What Steve read…
Once again the other day I found myself thinking of David Coleman and the infamous “Common Core” educational standards currently causing (not enough) controversy in the USA.
Basically, as I’ve talked about before, Mr. Coleman wants American children sharpening their reading skills with more “practical” material such as non-fictional informational texts. He says, “Forgive me for saying this so bluntly. The only problem with [personal narrative] writing is, as you grow up in this world, you realize people really don’t give a[expletive] about what you feel or what you think.”
There’s only so much time to turn our children into good, obedient automaton, and reading thick books from long-dead coots is wasting their and our time.
So I was surprised the other day to stumble on the link about the books that inspired Steve Jobs. You know, the guy who was probably the greatest entrepreneur and vision in America, or at least in tech.
Since Mr. Coleman wants our kids to be successful like Mr. Jobs, I wonder why he isn’t touting these titles. I mean, if you want to win medals like Michael Phelps, you’re supposed to eat your Wheaties, right? That’s how these people think, right?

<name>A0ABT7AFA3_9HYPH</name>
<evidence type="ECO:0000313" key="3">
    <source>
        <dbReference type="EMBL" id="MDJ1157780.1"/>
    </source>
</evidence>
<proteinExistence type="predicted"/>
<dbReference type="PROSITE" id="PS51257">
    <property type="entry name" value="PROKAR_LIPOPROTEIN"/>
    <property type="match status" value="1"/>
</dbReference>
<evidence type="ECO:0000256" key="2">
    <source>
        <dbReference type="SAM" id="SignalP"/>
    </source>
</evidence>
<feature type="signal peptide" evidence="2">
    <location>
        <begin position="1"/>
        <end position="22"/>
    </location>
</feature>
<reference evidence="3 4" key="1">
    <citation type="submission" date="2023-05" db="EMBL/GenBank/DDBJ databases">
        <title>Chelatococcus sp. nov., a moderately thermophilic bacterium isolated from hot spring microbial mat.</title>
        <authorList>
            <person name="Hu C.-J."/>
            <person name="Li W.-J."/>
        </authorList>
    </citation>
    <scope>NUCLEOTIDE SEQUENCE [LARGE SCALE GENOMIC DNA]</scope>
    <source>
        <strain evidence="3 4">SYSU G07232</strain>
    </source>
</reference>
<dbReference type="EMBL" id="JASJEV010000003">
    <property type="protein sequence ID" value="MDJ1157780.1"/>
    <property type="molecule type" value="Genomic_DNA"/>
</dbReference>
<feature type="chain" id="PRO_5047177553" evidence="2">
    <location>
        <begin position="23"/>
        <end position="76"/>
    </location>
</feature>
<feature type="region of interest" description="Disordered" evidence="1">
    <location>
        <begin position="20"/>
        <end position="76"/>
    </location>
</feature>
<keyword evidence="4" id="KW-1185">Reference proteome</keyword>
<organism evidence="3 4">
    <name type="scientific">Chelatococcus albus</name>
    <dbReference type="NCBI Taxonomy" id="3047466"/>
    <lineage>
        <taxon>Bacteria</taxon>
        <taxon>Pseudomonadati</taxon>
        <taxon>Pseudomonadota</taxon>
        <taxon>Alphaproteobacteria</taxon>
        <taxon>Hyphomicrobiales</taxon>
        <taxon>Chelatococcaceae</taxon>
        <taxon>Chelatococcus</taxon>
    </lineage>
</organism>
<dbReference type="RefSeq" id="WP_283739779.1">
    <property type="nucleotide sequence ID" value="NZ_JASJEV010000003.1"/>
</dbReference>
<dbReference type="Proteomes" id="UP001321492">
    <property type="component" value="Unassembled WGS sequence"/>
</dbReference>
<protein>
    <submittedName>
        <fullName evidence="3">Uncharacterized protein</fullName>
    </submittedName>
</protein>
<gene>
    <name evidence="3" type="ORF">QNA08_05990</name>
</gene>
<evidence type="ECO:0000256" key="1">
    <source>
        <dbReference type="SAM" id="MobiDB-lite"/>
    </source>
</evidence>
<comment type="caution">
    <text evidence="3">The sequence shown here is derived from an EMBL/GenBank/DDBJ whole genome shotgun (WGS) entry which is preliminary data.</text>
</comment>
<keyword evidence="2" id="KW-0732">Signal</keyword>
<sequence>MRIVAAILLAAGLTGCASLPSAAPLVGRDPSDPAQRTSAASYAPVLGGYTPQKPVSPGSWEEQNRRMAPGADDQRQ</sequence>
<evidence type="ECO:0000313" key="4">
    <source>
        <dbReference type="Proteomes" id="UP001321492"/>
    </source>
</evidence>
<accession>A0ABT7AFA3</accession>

Now, Mr. Jobs’ list is fascinating for its eclectic quality. There’s everything from hippie poems to old-school literature to business books. Because Mr. Jobs was well-balanced. He knew the importance both of ROE and calligraphic fonts. He understood shipping schedules as well as the necessity of having something aesthetically gorgeous to ship. He had his feet on the ground but his head high in the sky.
So it seems to me a list of books Mr. Jobs like to read would be more valuable to today’s tykes than the sort of stuff Common Core is selecting.
But it gets more puzzling than that, and that mystery is what prompted this post.
Immediately after the Jobs list, there’s a list of Bill Gates’ favorite books! Now, the interesting thing about that is Bill Gates and his wife Melinda are some of the chief supporters behind Mr. Coleman’s Core Standards. They’re supporting—with their money—Mr. Coleman’s program that thinks Yeats and Yates are a waste of time.
Something doesn’t compute. Wouldn’t it make more sense for Mr. Gates to make sure today’s children read the books that put him where he is?
What does compute is the fact that these books—both Gates’ and Jobs’—are excellent. The ones I’m familiar with, anyway. The rest look very intriguing and I am looking forward to reading them.
I only wish Mr. Coleman would, too.